8. Apparatus as claimed in claim 6 wherein said second end of said wires are bent into an “S” configuration with the “S” configuration having a first and second part, said first part being located at the tip of the second ends of said wires and comprising a bend in the wires generally away from one another to allow the ball to enter the conical array of wires, while the second part is located immediately adjacent the first part and generally follows the spherical contour of the ball to surround and hold the balls within the conical array of the wires.
9. Apparatus as claimed in claim 8 further comprising a third plug, said third plug being fixedly positioned in said hollow section of said handle adjacent said opening in said handle, said third plug having a hole through it centered about the longitudinal axis of said handle, said hole in said third plug being sufficiently large to pass all the wires anchored in said first plug to permit said wires to extend outside said handle, said hole in said third plug being sufficiently small to block said first plug and prevent said first plug and said wires anchored in said first plug from moving completely out of said handle, said third plug being positioned to stop said wires and first plug in said second position.
10. Apparatus as claimed in claim 9 further comprising a first cap, said first cap having a size which closely fits over the exposed portion of said wires when said wires are in their first position, said first cap being closely fitted about said wires and held in its position over the wires by the pressure exerted by said wires on said first cap, said first cap completely covering the exposed portion of said wires outside said handle to mask the presence of said wires.
11. Apparatus as claimed in claim 9, further comprising a second cap, said second cap fitting closely over the second end of said handle and completely covering the exposed portion of said wires when they are placed in their first position, said second cap fitting closely over the second end of said handle and being held in its position on the handle by the pressure between the handle and said second cap derived from the close fitting of said second cap over the handle.
12. A ball retrieval apparatus as claimed in claim 1, further comprising a bead on each wire at its end that is away from said first plug, and wherein said first plug, said wires and said beads are are all formed simultaneously as one piece by a molding process.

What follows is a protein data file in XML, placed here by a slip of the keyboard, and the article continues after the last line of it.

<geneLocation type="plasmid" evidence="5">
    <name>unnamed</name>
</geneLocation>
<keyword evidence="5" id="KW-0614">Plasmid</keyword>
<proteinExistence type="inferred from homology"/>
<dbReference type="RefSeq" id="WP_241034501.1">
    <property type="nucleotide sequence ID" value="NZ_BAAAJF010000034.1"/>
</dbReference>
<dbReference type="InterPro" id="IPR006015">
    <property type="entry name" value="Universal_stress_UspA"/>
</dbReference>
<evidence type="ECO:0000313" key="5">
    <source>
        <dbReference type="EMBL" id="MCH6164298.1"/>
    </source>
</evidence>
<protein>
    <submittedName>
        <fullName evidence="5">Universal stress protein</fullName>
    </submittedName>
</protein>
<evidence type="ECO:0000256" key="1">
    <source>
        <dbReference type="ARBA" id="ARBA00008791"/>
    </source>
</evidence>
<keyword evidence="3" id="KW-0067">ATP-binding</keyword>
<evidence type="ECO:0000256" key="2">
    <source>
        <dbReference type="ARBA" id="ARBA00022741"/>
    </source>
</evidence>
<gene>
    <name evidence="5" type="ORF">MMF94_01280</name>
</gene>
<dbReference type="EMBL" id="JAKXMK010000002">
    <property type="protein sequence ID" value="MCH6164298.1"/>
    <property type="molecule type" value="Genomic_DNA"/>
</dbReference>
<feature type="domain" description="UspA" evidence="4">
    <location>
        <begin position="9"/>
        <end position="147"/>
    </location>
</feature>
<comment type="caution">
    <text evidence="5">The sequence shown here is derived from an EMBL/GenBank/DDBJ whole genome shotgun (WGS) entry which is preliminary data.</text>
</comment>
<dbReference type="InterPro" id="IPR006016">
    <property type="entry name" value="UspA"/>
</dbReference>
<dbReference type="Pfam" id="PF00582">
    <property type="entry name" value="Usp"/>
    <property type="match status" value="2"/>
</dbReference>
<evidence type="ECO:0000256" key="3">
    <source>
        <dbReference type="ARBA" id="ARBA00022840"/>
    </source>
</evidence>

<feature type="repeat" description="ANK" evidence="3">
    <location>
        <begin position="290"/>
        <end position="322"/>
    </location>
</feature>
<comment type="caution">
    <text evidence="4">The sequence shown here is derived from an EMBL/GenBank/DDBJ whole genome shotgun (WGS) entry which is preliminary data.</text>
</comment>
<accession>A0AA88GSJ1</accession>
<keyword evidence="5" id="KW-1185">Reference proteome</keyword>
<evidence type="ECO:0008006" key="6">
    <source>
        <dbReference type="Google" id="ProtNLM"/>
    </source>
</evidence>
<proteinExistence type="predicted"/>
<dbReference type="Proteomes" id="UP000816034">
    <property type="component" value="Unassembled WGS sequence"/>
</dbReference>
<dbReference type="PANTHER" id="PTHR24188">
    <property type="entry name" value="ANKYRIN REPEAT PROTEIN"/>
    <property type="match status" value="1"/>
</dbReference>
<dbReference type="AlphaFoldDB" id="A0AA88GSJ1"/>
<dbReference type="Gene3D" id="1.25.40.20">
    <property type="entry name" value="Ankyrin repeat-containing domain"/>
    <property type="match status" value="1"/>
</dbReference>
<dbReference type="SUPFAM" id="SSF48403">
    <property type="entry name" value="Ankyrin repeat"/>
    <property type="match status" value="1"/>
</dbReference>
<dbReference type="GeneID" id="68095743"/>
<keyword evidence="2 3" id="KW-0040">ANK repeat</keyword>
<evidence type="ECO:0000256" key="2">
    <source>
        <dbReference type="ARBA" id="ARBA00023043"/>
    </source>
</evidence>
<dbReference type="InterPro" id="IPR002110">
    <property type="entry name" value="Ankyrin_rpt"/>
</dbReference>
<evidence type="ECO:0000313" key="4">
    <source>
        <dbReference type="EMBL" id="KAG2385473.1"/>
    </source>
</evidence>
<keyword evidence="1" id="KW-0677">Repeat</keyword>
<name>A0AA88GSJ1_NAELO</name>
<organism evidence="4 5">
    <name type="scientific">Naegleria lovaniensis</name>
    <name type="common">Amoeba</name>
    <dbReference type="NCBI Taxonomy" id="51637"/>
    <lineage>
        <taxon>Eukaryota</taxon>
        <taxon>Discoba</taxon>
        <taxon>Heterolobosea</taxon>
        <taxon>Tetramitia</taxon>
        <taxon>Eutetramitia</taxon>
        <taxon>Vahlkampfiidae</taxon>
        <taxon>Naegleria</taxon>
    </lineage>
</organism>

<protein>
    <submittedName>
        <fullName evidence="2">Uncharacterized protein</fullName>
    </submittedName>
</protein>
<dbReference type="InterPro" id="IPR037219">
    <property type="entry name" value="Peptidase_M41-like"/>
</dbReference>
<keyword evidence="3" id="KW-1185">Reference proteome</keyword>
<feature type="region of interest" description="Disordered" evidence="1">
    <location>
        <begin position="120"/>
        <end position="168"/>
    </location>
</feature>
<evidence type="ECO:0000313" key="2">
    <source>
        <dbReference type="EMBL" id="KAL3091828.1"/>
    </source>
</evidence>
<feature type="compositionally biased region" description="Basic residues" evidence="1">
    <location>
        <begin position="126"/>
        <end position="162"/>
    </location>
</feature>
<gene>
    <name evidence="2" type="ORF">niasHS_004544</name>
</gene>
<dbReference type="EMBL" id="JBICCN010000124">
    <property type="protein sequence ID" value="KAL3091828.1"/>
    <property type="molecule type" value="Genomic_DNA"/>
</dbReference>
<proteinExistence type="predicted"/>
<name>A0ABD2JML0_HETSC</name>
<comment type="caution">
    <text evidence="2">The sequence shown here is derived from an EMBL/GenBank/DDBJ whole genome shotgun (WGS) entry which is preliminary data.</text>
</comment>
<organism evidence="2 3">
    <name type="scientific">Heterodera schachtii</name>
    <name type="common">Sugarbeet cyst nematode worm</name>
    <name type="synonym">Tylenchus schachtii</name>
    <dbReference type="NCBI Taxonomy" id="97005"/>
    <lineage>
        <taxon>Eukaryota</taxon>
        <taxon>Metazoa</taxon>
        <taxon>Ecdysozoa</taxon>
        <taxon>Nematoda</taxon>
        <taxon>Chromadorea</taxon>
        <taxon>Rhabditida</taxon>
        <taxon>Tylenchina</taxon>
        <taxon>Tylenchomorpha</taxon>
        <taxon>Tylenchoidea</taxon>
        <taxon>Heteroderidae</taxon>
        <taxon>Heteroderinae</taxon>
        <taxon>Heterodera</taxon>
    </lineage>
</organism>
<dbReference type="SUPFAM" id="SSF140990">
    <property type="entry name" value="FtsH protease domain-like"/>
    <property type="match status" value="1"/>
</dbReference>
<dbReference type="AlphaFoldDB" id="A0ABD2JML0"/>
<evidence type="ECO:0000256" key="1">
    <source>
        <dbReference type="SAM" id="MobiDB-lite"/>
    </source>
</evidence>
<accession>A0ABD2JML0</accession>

13. A ball retrieval apparatus as claimed in claim 12 wherein said first plug, said wires and said beads are formed of a plastic material.
14. A ball retrieval apparatus as claimed in claim 13 wherein said plastic material is Acetol Dalrin 500.
15. A golf ball retrieval apparatus comprising,
(a) a putter type of golf club, said putter type of golf club having a club head and a handle, said handle having a first and a second end with said handle being attached at its first end to said club head, said handle having a hollow portion which extends longitudinally within said handle from its second end and said handle having an opening through its second end to said hollow portion within said handle,
(b) a first plug being dimensioned to permit insertion through said opening in said handle and movement longitudinally within said hollow portion of said handle, said first plug being made of a flexible rubber and containing a plurality of holes on a side which faces said opening in said handle when said plug is positioned within said hollow portion of said handle,
(c) a plurality of wires of generally equal length which is typically 4 to 6 inches, each wire having a first and a second end with the first end being anchored in one of said holes in said first plug, said wires being capable of being placed in a first position with the tips of said wires at their second ends extending a percentage of their length, which is less than 50 percent of their length, and more typically 10 percent or approximately one half inch, out of said hollow portion of said handle through said opening in said handle and also in a second position where more than 50 percent, and more typically 90 percent of their length is extended through said opening in the second end of said handle, said wires being moved manually from said first to said second position, said wires in said second position being oriented in said first plug to form a conical array with the second ends of said wires being spaced diametrically apart a distance generally equal to the diameter of a golf ball,
(d) a plurality of beads, each bead being affixed to the second end of each wire, said beads being forced over a golf ball when said wires are in their second position to grip and hold said golf ball between said wires and said beads,